Ashleigh Barty comment: The girl next door who stands out

Ashleigh Barty celebrates her Australian Open success

When she lost in the semi-finals of the 2020 Australian Open to Sofia Kenin, Ashleigh Barty could have been crushed. At that point, it was 42 years and counting since Australia had a woman’s single champion at their home major.

Compared to Andy Murray – who had 77 years to make up since Fred Perry won at Wimbledon – it was just a drop in the ocean. Jokes aside, she took it well. Very well. It was only a tennis match after all.

The 25-year-old doesn’t sweat the small stuff. Barty picked up her 12-week-old niece at the subsequent press conference and announced: “Her name is Olivia… I mean, perspective is a beautiful thing. Life is a beautiful thing. She brought a smile to my face as soon as I came off the court. I got to give her a hug. It’s all good. It’s all good.”

She controlled the potentially downbeat environment by just being herself. Disappointed? Yes. Rounded? Definitely. The message was that there were many good days to come. You got the feeling everyone believed it as well.

The famous Rudyard Kipling quote that hangs above the entrance to SW19’s Centre Court tells its victims and victors to treat success and failure as impostors to become “a balanced man”. Well, Barty is a very balanced woman. Her camp is a close family. When knocking up for Grand Slam tournaments, her other half can be seen acting as ball boy. It keeps things real.

When she speaks about her career, she uses collective terms such as “we” and “our”. It may sound like a sound bite well worn, but trophies are a team effort. Her growth is not some self-help book jargon nor borne solely out of a cult of single-minded sporting excellence.

The key to her serenity during matches – most obviously seen when 5-1 down in the second set on Saturday to a rampaging Danielle Collins – is the way she views matches as a reflection of life itself.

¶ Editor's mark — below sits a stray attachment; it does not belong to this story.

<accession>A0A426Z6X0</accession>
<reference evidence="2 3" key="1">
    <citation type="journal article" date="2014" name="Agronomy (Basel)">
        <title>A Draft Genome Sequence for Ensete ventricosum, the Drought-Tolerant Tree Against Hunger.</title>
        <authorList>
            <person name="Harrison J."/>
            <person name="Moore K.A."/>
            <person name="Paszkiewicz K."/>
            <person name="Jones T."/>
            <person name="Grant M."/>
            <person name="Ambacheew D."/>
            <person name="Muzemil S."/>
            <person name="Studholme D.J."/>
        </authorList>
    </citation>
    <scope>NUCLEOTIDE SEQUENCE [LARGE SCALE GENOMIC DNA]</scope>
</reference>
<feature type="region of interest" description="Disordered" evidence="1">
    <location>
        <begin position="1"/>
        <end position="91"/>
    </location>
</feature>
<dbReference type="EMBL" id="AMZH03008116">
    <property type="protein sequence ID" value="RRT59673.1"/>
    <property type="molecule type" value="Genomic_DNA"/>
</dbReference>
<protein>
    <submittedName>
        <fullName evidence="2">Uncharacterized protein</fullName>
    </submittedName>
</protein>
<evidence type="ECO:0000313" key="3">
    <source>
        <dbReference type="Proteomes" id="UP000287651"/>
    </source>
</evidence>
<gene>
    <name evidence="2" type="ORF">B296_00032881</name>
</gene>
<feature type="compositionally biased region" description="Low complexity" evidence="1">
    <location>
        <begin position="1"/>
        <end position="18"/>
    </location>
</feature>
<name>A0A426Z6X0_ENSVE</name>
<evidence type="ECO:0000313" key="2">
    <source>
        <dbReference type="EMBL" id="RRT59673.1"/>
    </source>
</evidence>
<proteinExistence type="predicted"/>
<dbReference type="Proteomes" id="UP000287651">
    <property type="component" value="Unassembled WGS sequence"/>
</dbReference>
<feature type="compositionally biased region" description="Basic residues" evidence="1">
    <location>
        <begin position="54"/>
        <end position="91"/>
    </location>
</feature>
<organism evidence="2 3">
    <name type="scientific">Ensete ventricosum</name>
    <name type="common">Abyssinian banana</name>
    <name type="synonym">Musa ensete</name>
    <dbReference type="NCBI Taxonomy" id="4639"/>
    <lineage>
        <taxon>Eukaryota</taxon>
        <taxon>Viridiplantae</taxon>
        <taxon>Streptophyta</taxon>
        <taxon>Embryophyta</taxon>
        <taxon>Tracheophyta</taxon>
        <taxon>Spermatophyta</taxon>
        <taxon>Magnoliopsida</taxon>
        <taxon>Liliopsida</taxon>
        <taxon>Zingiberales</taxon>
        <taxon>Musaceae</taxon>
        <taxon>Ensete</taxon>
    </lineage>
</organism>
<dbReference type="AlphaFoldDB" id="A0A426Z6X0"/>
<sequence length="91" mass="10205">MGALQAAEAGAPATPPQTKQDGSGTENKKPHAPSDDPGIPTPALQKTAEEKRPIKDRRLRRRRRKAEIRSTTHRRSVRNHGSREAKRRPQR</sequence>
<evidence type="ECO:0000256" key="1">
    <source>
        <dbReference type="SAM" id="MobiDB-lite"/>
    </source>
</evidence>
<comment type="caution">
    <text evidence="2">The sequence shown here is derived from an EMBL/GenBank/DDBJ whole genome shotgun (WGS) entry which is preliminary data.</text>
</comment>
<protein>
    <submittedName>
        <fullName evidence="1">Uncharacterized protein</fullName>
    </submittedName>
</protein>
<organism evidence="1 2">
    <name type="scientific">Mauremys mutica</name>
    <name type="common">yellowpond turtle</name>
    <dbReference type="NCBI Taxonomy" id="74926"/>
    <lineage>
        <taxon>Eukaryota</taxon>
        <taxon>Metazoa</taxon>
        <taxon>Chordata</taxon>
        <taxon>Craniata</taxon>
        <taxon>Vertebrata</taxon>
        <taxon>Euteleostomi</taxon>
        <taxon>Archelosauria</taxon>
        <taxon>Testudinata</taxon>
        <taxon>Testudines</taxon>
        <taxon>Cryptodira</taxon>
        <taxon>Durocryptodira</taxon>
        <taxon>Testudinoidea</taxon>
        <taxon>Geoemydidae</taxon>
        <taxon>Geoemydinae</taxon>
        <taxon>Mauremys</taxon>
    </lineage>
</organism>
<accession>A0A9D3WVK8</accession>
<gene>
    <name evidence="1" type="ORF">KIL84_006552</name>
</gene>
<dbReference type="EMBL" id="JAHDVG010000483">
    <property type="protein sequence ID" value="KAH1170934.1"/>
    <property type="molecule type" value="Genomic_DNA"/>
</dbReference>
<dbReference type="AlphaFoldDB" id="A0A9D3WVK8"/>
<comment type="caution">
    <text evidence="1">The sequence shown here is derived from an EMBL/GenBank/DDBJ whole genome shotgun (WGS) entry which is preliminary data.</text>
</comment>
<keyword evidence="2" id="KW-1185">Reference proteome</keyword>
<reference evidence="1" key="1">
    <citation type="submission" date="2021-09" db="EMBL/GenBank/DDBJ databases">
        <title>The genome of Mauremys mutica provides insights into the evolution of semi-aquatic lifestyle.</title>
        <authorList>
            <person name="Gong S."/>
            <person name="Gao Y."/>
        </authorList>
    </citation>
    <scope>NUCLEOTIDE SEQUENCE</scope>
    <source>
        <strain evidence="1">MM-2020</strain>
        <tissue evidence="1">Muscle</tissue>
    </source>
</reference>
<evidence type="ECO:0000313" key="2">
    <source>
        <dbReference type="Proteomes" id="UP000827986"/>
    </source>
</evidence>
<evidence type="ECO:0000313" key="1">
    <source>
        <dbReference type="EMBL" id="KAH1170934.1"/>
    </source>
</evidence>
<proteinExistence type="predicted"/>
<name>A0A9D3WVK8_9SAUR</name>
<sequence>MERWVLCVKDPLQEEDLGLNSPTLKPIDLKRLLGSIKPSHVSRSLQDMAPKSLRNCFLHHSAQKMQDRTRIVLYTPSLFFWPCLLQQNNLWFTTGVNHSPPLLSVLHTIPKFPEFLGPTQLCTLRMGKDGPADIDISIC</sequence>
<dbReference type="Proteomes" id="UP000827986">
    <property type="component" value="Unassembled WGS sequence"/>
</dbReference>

Barty’s game intelligence is superb when free from the kind of distractions that may have held her back in the past: “I love trying to piece together all the pieces of the puzzle to try to make me a complete tennis player.” When the final was on the wrong path, she reset. It was mightily impressive. Mindset coach Ben Crowe is a big part of that.

The world No 1 points to keeping things light and “fun”, embracing the environment rather than seeing it as a monster. That must be very difficult if you vacuum up all the news and stories and hopes of a nation. Better to live as one of us (even in a nice big house) than be a serious-minded slave to the sport and all the pressures that can swamp the mind.

Barty works as hard as anyone at the game but she’s accessible, approachable and rolls with the ups and downs as if it doesn’t really matter. “A good book and a coffee, and I’m set,” she says. That’s about as unstarry as it can get.

She’s got three majors now. There is an open field out there in the absence of a huge serial winner, but the idea that the Queenslander is a “transitional” No 1, holding the fort until the next dominator comes along is unfair. Not that she cares about that.

She’s never going to cry a river for the cameras or pump up the volume like her defeated opponent. A natural charm and manner make it obvious that there is no need for extra add-ons to make herself a “personality”.

“She’s a sweet and loved girl across Australia. Her relaxed personality makes her hugely popular – nobody doesn’t like her,” said Pat Cash. The beers are on the girl next door. She wouldn’t have it any other way.